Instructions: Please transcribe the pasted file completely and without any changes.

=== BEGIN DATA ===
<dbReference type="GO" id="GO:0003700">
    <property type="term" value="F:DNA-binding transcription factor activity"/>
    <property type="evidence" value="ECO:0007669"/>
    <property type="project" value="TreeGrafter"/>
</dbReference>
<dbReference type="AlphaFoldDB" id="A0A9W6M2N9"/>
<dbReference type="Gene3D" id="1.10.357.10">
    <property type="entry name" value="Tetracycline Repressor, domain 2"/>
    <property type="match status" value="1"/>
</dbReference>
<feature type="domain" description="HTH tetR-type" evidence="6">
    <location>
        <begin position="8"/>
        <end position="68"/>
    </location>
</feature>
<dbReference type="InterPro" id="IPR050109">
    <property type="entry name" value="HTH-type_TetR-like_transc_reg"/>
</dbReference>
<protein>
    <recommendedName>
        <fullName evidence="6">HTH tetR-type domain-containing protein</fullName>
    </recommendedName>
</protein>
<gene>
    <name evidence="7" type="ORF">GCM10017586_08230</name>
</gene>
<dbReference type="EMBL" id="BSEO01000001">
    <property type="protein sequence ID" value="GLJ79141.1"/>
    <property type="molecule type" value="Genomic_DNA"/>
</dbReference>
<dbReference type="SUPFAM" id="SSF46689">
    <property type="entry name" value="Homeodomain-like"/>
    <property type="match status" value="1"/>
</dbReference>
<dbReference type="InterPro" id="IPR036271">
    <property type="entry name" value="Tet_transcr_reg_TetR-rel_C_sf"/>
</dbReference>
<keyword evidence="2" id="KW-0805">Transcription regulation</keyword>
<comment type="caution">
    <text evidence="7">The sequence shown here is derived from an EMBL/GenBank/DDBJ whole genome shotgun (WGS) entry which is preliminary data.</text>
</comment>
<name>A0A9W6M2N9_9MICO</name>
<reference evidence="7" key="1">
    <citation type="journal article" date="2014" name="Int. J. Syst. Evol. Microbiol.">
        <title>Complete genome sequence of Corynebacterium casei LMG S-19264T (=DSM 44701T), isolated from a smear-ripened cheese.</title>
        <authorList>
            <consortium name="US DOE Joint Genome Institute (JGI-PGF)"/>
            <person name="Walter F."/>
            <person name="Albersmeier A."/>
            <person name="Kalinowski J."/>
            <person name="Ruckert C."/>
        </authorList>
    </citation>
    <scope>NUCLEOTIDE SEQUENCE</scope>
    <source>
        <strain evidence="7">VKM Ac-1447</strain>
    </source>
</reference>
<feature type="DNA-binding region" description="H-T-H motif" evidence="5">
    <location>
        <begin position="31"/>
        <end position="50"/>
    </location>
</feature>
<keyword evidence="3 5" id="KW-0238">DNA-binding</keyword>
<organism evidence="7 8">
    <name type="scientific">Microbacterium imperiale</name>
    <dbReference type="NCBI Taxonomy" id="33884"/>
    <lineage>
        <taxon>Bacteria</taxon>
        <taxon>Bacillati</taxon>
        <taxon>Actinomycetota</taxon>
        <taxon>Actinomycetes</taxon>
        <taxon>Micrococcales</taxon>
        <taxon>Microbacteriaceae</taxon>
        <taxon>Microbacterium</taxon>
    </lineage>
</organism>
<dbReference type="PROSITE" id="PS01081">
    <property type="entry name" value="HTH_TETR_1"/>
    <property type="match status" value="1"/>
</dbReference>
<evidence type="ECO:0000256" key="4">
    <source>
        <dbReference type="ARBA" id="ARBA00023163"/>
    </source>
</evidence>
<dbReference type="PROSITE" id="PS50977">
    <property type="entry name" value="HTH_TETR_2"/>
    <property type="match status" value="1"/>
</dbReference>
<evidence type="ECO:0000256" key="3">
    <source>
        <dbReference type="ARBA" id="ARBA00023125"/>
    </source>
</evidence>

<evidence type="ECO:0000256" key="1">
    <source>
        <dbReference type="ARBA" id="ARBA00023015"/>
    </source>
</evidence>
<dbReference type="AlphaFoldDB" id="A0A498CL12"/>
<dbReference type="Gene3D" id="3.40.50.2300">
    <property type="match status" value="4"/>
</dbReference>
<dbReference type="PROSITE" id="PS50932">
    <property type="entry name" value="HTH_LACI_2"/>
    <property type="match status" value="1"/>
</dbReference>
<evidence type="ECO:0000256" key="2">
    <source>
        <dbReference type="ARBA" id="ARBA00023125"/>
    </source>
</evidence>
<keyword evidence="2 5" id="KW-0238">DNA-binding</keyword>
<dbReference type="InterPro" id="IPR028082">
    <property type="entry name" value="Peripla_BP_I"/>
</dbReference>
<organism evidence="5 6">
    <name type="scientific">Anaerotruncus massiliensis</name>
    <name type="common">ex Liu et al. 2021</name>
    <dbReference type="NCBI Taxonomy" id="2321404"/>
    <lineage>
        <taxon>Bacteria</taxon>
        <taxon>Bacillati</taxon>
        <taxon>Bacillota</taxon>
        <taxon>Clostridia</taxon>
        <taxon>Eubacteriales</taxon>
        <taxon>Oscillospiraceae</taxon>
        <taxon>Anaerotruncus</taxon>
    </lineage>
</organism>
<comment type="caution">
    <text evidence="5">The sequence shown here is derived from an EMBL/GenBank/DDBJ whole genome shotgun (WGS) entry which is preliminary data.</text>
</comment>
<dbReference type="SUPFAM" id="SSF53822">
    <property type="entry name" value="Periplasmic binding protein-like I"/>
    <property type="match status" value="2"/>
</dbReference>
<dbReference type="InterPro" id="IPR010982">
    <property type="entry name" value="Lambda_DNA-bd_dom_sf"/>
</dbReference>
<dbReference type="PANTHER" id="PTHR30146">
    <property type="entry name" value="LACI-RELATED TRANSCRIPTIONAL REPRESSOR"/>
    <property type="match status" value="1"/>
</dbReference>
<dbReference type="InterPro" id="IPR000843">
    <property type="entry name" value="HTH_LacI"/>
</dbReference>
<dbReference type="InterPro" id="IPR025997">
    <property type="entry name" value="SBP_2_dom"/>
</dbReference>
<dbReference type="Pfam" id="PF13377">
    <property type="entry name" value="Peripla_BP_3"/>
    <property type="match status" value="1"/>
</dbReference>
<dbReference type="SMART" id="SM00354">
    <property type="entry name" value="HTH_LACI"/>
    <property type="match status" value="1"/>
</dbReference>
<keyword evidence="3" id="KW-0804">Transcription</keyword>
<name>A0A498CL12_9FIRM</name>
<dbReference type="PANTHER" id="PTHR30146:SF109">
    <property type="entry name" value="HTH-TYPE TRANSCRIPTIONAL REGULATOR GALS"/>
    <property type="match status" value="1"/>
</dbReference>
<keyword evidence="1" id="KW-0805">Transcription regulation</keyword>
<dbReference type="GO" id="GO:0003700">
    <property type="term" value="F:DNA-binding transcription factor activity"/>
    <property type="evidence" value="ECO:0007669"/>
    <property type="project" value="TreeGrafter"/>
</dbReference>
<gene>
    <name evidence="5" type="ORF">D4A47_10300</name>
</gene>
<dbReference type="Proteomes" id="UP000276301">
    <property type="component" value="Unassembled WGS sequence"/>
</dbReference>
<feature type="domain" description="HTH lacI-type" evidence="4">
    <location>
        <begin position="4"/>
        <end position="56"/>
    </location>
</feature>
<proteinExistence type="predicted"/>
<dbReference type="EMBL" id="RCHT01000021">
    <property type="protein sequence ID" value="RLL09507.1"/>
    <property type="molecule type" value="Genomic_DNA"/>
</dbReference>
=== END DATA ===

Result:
<dbReference type="GO" id="GO:0003700">
    <property type="term" value="F:DNA-binding transcription factor activity"/>
    <property type="evidence" value="ECO:0007669"/>
    <property type="project" value="TreeGrafter"/>
</dbReference>
<dbReference type="AlphaFoldDB" id="A0A9W6M2N9"/>
<dbReference type="Gene3D" id="1.10.357.10">
    <property type="entry name" value="Tetracycline Repressor, domain 2"/>
    <property type="match status" value="1"/>
</dbReference>
<feature type="domain" description="HTH tetR-type" evidence="6">
    <location>
        <begin position="8"/>
        <end position="68"/>
    </location>
</feature>
<dbReference type="InterPro" id="IPR050109">
    <property type="entry name" value="HTH-type_TetR-like_transc_reg"/>
</dbReference>
<protein>
    <recommendedName>
        <fullName evidence="6">HTH tetR-type domain-containing protein</fullName>
    </recommendedName>
</protein>
<gene>
    <name evidence="7" type="ORF">GCM10017586_08230</name>
</gene>
<dbReference type="EMBL" id="BSEO01000001">
    <property type="protein sequence ID" value="GLJ79141.1"/>
    <property type="molecule type" value="Genomic_DNA"/>
</dbReference>
<dbReference type="SUPFAM" id="SSF46689">
    <property type="entry name" value="Homeodomain-like"/>
    <property type="match status" value="1"/>
</dbReference>
<dbReference type="InterPro" id="IPR036271">
    <property type="entry name" value="Tet_transcr_reg_TetR-rel_C_sf"/>
</dbReference>
<keyword evidence="2" id="KW-0805">Transcription regulation</keyword>
<comment type="caution">
    <text evidence="7">The sequence shown here is derived from an EMBL/GenBank/DDBJ whole genome shotgun (WGS) entry which is preliminary data.</text>
</comment>
<name>A0A9W6M2N9_9MICO</name>
<reference evidence="7" key="1">
    <citation type="journal article" date="2014" name="Int. J. Syst. Evol. Microbiol.">
        <title>Complete genome sequence of Corynebacterium casei LMG S-19264T (=DSM 44701T), isolated from a smear-ripened cheese.</title>
        <authorList>
            <consortium name="US DOE Joint Genome Institute (JGI-PGF)"/>
            <person name="Walter F."/>
            <person name="Albersmeier A."/>
            <person name="Kalinowski J."/>
            <person name="Ruckert C."/>
        </authorList>
    </citation>
    <scope>NUCLEOTIDE SEQUENCE</scope>
    <source>
        <strain evidence="7">VKM Ac-1447</strain>
    </source>
</reference>
<feature type="DNA-binding region" description="H-T-H motif" evidence="5">
    <location>
        <begin position="31"/>
        <end position="50"/>
    </location>
</feature>
<keyword evidence="3 5" id="KW-0238">DNA-binding</keyword>
<organism evidence="7 8">
    <name type="scientific">Microbacterium imperiale</name>
    <dbReference type="NCBI Taxonomy" id="33884"/>
    <lineage>
        <taxon>Bacteria</taxon>
        <taxon>Bacillati</taxon>
        <taxon>Actinomycetota</taxon>
        <taxon>Actinomycetes</taxon>
        <taxon>Micrococcales</taxon>
        <taxon>Microbacteriaceae</taxon>
        <taxon>Microbacterium</taxon>
    </lineage>
</organism>
<dbReference type="PROSITE" id="PS01081">
    <property type="entry name" value="HTH_TETR_1"/>
    <property type="match status" value="1"/>
</dbReference>
<evidence type="ECO:0000256" key="4">
    <source>
        <dbReference type="ARBA" id="ARBA00023163"/>
    </source>
</evidence>
<dbReference type="PROSITE" id="PS50977">
    <property type="entry name" value="HTH_TETR_2"/>
    <property type="match status" value="1"/>
</dbReference>
<evidence type="ECO:0000256" key="3">
    <source>
        <dbReference type="ARBA" id="ARBA00023125"/>
    </source>
</evidence>

<evidence type="ECO:0000256" key="1">
    <source>
        <dbReference type="ARBA" id="ARBA00023015"/>
    </source>
</evidence>
<dbReference type="AlphaFoldDB" id="A0A498CL12"/>
<dbReference type="Gene3D" id="3.40.50.2300">
    <property type="match status" value="4"/>
</dbReference>
<dbReference type="PROSITE" id="PS50932">
    <property type="entry name" value="HTH_LACI_2"/>
    <property type="match status" value="1"/>
</dbReference>
<evidence type="ECO:0000256" key="2">
    <source>
        <dbReference type="ARBA" id="ARBA00023125"/>
    </source>
</evidence>
<keyword evidence="2 5" id="KW-0238">DNA-binding</keyword>
<dbReference type="InterPro" id="IPR028082">
    <property type="entry name" value="Peripla_BP_I"/>
</dbReference>
<organism evidence="5 6">
    <name type="scientific">Anaerotruncus massiliensis</name>
    <name type="common">ex Liu et al. 2021</name>
    <dbReference type="NCBI Taxonomy" id="2321404"/>
    <lineage>
        <taxon>Bacteria</taxon>
        <taxon>Bacillati</taxon>
        <taxon>Bacillota</taxon>
        <taxon>Clostridia</taxon>
        <taxon>Eubacteriales</taxon>
        <taxon>Oscillospiraceae</taxon>
        <taxon>Anaerotruncus</taxon>
    </lineage>
</organism>
<comment type="caution">
    <text evidence="5">The sequence shown here is derived from an EMBL/GenBank/DDBJ whole genome shotgun (WGS) entry which is preliminary data.</text>
</comment>
<dbReference type="SUPFAM" id="SSF53822">
    <property type="entry name" value="Periplasmic binding protein-like I"/>
    <property type="match status" value="2"/>
</dbReference>
<dbReference type="InterPro" id="IPR010982">
    <property type="entry name" value="Lambda_DNA-bd_dom_sf"/>
</dbReference>
<dbReference type="PANTHER" id="PTHR30146">
    <property type="entry name" value="LACI-RELATED TRANSCRIPTIONAL REPRESSOR"/>
    <property type="match status" value="1"/>
</dbReference>
<dbReference type="InterPro" id="IPR000843">
    <property type="entry name" value="HTH_LacI"/>
</dbReference>
<dbReference type="InterPro" id="IPR025997">
    <property type="entry name" value="SBP_2_dom"/>
</dbReference>
<dbReference type="Pfam" id="PF13377">
    <property type="entry name" value="Peripla_BP_3"/>
    <property type="match status" value="1"/>
</dbReference>
<dbReference type="SMART" id="SM00354">
    <property type="entry name" value="HTH_LACI"/>
    <property type="match status" value="1"/>
</dbReference>
<keyword evidence="3" id="KW-0804">Transcription</keyword>
<name>A0A498CL12_9FIRM</name>
<dbReference type="PANTHER" id="PTHR30146:SF109">
    <property type="entry name" value="HTH-TYPE TRANSCRIPTIONAL REGULATOR GALS"/>
    <property type="match status" value="1"/>
</dbReference>
<keyword evidence="1" id="KW-0805">Transcription regulation</keyword>
<dbReference type="GO" id="GO:0003700">
    <property type="term" value="F:DNA-binding transcription factor activity"/>
    <property type="evidence" value="ECO:0007669"/>
    <property type="project" value="TreeGrafter"/>
</dbReference>
<gene>
    <name evidence="5" type="ORF">D4A47_10300</name>
</gene>
<dbReference type="Proteomes" id="UP000276301">
    <property type="component" value="Unassembled WGS sequence"/>
</dbReference>
<feature type="domain" description="HTH lacI-type" evidence="4">
    <location>
        <begin position="4"/>
        <end position="56"/>
    </location>
</feature>
<proteinExistence type="predicted"/>
<dbReference type="EMBL" id="RCHT01000021">
    <property type="protein sequence ID" value="RLL09507.1"/>
    <property type="molecule type" value="Genomic_DNA"/>
</dbReference>